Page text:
The brief Indianapolis News article in attachment VCRNews102809 yields some interesting information about personalities of the day. Published October 28, 1909, it reports that Henry Birkhardt Harris, a famous Broadway producer, entered a 50 HP Simplex in the Vanderbilt Cup. Harris three years later became one of the victims of the Titanic tragedy but was survived by his celebrity wife, Renee Harris. Harris placed various bets on aspects of the race totaling $10,000 - a small fortune at the time. Among the people he wagered with was actor William Collier Sr. and Raphael "Al" Hayman, other well-known stage theater personalities of the day. 
We also learn from this article that William K. Vanderbilt, Jr. could not resist scorching the course in his personal Mercedes. In doing so, he narrowly averted calamity when a tire burst and forced him to fight for control. He was able to successfully bring the car to a halt and later that evening he entertained newspaper men, officials, and select members of elite society at the Garden City Hotel on Long Island. Also attending were top officials Arthur Pardington and Starter Fred Wagner. The plan was to review race rules and procedures and draw for starting positions.
Next up, we have an October 29, 1909, Indianapolis News article in attachment VCRNews102909. This article reports on the results of a meeting presided over by Art Pardington the previous evening. The purpose was to select starting positions for the race based on the luck of the draw. The order had little bearing on the end result as cars were sent away one at a time, the clock beginning on their individual effort after they given the order to start. Elapsed time of each entry determined their finishing position.
The meeting was held at the Garden City Hotel, which served as headquarters for the event. All the drivers, the crews, the technical committee and Starter Fred J. Wagner attended. William K. Vanderbilt, Jr. had a conflict and could not attend.
In addition to determining the starting order, rules were reviewed. A.L. McMurtie, the chairman of the technical committee, told drivers what they could and could not do to their cars during the race. He also announced that the cars would be weighed and examined at Garden City at 8:30 AM. The article reports a car count of 26 entries - 16 for the Vanderbilt, four for Wheatley Hills, and six in the 1500-pound Massapequa class, which was to start first. The 1800-pound Wheatley Hills cars would be sent away one at a time following the Massapequa field, and then finally, the main event. The Wheatley Hills Sweepstakes was 15 laps or 189.6 miles. The Massapequa Sweepstakes as ten laps for 126.4 miles.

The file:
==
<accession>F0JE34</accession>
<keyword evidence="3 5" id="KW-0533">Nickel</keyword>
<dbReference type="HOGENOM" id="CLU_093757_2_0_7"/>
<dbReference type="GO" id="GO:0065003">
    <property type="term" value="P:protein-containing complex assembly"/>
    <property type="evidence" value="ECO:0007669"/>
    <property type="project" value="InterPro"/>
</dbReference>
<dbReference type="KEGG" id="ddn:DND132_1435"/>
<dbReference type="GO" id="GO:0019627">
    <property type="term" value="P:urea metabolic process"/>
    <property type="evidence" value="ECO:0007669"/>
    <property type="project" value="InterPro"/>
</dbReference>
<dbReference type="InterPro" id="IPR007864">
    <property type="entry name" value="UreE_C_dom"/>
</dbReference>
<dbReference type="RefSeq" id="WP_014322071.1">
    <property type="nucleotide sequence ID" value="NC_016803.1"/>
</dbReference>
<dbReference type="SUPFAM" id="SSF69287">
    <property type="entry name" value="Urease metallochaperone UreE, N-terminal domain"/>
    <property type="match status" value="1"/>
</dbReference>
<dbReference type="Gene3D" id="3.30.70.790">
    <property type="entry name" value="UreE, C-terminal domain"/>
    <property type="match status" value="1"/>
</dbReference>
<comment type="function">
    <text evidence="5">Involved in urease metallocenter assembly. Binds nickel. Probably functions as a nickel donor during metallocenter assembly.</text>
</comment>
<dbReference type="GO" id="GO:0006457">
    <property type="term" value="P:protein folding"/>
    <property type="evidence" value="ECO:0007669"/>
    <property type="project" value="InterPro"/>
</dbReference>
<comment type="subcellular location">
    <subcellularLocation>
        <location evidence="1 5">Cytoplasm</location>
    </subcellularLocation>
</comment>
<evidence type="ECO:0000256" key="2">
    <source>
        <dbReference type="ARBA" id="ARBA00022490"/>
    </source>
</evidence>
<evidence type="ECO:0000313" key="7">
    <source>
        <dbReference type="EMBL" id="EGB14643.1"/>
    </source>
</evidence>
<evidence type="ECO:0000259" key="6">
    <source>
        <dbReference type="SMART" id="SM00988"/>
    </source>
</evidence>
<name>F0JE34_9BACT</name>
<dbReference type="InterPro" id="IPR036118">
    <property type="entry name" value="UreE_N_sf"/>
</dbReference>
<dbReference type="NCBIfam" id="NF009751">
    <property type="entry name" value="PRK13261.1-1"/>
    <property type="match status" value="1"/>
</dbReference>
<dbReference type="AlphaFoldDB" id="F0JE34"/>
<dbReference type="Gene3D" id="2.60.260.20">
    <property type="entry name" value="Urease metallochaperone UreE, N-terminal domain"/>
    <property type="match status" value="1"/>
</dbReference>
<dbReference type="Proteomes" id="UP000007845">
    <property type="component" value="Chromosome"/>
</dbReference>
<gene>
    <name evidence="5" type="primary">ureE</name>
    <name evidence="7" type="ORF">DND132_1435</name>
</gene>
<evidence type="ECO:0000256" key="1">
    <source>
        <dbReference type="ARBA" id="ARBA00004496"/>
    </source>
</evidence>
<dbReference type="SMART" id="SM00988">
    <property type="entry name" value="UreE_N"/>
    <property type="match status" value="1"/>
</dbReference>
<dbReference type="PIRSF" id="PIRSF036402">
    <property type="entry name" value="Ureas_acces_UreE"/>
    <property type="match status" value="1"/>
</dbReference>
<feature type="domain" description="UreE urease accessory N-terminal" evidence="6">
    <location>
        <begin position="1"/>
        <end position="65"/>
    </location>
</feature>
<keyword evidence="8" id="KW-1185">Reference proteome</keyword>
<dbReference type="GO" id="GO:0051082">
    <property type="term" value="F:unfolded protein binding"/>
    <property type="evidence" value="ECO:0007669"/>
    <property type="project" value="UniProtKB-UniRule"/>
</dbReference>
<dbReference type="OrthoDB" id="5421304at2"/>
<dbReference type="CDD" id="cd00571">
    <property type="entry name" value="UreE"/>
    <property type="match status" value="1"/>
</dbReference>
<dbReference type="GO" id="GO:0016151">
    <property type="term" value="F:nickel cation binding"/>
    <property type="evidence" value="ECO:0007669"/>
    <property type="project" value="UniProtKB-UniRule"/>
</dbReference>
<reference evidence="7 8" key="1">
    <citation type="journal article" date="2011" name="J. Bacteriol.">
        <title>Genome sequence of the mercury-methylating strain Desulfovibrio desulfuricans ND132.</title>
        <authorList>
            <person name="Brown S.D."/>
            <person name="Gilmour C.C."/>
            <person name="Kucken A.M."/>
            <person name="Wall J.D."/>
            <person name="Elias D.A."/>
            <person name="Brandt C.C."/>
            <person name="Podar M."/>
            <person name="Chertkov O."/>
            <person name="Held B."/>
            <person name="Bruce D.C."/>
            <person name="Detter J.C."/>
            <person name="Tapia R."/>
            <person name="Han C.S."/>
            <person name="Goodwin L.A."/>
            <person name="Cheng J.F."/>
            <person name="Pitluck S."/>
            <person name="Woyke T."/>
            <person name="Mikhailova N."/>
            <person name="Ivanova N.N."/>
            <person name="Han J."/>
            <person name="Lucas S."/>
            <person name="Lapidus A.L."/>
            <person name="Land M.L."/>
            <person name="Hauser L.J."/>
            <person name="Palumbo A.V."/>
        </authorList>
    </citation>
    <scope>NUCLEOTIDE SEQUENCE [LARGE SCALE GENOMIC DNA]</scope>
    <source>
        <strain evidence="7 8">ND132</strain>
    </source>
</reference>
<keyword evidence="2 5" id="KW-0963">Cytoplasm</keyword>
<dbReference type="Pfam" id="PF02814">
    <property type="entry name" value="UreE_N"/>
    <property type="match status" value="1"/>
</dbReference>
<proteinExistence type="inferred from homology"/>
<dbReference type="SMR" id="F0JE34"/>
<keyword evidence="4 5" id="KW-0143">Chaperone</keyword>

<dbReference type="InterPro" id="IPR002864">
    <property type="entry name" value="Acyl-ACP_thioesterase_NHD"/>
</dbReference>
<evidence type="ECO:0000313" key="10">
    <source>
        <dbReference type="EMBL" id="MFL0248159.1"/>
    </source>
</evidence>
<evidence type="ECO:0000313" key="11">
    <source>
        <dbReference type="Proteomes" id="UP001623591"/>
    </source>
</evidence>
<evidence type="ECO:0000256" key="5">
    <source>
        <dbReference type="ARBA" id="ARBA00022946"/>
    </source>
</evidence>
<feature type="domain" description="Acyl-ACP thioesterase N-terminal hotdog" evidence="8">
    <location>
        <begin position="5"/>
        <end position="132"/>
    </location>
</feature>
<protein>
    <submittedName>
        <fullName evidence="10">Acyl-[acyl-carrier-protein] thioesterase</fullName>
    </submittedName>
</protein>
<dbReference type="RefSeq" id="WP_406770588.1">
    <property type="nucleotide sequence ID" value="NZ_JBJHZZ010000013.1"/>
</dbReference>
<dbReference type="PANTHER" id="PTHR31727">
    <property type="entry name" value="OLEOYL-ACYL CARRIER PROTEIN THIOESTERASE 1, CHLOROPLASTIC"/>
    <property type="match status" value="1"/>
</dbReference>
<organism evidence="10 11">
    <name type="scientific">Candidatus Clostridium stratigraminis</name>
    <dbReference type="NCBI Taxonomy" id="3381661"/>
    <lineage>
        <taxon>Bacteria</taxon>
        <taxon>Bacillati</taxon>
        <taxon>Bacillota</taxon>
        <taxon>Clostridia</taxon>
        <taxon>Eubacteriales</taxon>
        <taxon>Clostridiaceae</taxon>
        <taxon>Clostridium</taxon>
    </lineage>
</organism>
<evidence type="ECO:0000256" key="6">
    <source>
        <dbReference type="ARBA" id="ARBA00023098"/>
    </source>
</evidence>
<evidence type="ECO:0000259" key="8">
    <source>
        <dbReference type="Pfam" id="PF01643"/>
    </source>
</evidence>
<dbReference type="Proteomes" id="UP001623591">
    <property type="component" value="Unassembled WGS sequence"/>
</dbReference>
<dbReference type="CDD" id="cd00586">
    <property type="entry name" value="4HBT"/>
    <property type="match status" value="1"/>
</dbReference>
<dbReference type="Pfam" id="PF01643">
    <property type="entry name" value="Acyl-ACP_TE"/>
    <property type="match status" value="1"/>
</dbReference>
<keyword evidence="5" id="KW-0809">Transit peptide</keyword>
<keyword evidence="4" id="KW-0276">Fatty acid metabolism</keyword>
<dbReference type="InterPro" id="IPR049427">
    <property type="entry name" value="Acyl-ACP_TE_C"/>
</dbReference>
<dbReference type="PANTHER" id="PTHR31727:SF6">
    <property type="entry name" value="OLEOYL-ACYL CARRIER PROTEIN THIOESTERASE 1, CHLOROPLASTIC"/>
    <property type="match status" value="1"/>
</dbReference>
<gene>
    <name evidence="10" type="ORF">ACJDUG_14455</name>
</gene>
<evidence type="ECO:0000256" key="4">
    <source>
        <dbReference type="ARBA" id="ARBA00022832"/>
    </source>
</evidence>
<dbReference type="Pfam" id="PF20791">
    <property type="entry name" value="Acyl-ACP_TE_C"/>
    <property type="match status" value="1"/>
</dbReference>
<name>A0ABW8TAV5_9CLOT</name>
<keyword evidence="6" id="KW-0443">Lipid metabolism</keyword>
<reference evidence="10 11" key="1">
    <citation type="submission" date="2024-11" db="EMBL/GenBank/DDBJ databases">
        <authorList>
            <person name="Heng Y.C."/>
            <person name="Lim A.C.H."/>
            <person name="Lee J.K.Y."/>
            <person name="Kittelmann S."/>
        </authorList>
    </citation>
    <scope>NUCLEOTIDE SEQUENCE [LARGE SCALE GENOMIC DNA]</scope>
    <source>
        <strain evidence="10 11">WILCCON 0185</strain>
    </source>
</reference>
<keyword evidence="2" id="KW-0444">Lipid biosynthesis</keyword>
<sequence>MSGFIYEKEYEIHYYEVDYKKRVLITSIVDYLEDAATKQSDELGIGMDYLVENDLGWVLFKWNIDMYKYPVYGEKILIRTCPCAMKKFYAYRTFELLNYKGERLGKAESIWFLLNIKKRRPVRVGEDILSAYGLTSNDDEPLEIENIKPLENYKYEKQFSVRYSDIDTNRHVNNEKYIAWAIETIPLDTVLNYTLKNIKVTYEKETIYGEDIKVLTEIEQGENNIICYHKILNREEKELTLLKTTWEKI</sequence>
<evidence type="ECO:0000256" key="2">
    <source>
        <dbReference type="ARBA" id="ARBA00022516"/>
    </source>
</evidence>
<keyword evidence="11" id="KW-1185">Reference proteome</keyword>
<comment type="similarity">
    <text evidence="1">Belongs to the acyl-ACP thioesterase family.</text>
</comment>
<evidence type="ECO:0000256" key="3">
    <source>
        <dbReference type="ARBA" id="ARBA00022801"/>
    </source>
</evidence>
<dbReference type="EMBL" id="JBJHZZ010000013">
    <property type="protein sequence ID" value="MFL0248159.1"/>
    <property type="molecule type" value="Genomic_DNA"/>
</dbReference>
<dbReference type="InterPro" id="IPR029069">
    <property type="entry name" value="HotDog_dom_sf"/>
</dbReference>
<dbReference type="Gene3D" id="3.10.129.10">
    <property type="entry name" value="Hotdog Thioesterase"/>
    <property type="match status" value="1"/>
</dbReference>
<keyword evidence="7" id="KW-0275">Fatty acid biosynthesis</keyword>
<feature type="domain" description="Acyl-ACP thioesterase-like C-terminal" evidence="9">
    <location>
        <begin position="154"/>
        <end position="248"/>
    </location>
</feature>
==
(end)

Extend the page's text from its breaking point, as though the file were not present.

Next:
Fiat driver Lewis Strang drew position number one for the 2400-pound Vanderbilt Cup cars. Much was made of the Indianapolis-built American's number two starting position for that 22-lap, 278.08-mile contest. 

Attachment star10309 contains an Indianapolis Star article published October 30, 1909, that focuses on the setting in Long Island, New York the night before the race. The auto race from its inception in 1904 had taken on a life of its own in that it captured the imagination of the citizenry and swelled into a community festival with a raucous reputation for all-night drinking and partying. With colorful flair, the article describes the sense of wonder and vibrancy of a community charged by anticipation. Check out this excerpt:
"Beginning at nightfall the roads leading to the grandstand and to the vantage points along the course were alive with the whir and clatter of automobiles churning their way past sleeping farmhouses and through deserted stretches while their lamps drenched the darkened landscape with light. Nearer the course the machines came to be numbered by thousands and peanut vendors, hot coffee hucksters, fruit peddlers and thrifty farmers with everything to sell from sandwiches and programs to parking places mingled with the crowd crying for their wares.'
The article asserts that many of the masses swarming upon the 12.64-mile course sought vantage points to witness "death and annihilation." Much of the course consisted of public roads - aside from a stretch along the privately owned, concrete-paved Long Island Motor Parkway - where people could claim a spot for the day at no charge. A $100,000 bond was filed with the Nassau County government to insure against damage to community property.
The article discusses the favorites for the Vanderbilt Cup and specifically names Lewis Strang (Fiat); Louis Chevrolet (Buick); Joe Seymour (Isotta) and Willie Haupt (American). It further explains that there were four classes of cars competing. Two of the classes were running for the Vanderbilt Cup while smaller cars were entered in two other events: the Massapequa Sweepstakes for the smallest cars at 1,500 pounds or more and the Wheatley Hills Sweepstakes for machines 1,800 pounds or more.
The Massapequa race was 10 laps or 126.4 miles. The Wheatley was 15 laps or 189.6 miles. The Vanderbilt Cup race was 22 laps or 278.08 miles for cars of two classes, one for 2,400 pounds and the other for not less than 2,100 pounds. The Star had a nice local angle to the event in that six Indianapolis-made cars were entered in the races.
Among the Indianapolis entries were two Marmons (Ray Harroun in the Wheatley Hills and Harry Stillman in the Vanderbilt); two Nationals (Charlie Merz and Johnny Aitken in the Vanderbilt); American (Wilie Haupt - for whatever reason this car never competed) and a Marion for Adolph Monsen (also reported as "Al") in the Wheatley Hills.